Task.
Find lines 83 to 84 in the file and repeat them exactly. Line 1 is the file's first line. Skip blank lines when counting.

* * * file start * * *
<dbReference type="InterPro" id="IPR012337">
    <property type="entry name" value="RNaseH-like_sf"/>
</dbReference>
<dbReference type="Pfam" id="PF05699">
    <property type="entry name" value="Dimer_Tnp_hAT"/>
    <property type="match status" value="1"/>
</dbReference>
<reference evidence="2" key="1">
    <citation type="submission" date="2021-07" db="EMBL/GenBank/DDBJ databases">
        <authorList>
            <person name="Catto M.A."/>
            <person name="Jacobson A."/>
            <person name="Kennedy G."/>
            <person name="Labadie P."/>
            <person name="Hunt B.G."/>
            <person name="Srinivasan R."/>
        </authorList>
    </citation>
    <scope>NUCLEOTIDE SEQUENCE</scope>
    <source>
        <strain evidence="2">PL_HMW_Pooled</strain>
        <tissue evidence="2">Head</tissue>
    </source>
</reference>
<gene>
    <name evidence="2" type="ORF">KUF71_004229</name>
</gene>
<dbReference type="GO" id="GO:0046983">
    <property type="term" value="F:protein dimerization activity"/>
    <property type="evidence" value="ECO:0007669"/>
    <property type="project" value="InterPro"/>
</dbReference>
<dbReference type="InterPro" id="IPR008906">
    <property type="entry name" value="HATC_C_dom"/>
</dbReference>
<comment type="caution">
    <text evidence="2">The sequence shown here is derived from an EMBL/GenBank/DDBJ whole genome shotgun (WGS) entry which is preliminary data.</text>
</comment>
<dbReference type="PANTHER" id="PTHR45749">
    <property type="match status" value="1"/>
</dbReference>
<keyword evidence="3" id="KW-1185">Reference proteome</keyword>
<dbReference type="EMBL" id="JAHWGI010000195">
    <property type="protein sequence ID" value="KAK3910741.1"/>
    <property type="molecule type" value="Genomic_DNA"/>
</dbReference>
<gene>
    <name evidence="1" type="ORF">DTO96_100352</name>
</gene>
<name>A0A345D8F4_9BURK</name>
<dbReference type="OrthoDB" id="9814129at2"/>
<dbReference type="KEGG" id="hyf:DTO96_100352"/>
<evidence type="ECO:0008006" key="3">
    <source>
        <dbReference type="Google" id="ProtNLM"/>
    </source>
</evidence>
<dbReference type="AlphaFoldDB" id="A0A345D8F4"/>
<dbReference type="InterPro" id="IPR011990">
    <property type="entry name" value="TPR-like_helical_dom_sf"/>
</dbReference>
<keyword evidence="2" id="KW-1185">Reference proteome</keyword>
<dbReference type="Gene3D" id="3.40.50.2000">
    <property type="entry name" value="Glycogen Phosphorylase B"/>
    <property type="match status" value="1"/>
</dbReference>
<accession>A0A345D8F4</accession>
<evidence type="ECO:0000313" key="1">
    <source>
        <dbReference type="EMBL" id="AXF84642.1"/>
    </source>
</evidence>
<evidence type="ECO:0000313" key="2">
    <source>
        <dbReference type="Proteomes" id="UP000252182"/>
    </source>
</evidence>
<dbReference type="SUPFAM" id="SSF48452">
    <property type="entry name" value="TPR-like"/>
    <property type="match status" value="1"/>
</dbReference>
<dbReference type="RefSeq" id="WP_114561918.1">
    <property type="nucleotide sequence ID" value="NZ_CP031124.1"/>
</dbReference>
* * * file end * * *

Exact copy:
    <property type="nucleotide sequence ID" value="NZ_CP031124.1"/>
</dbReference>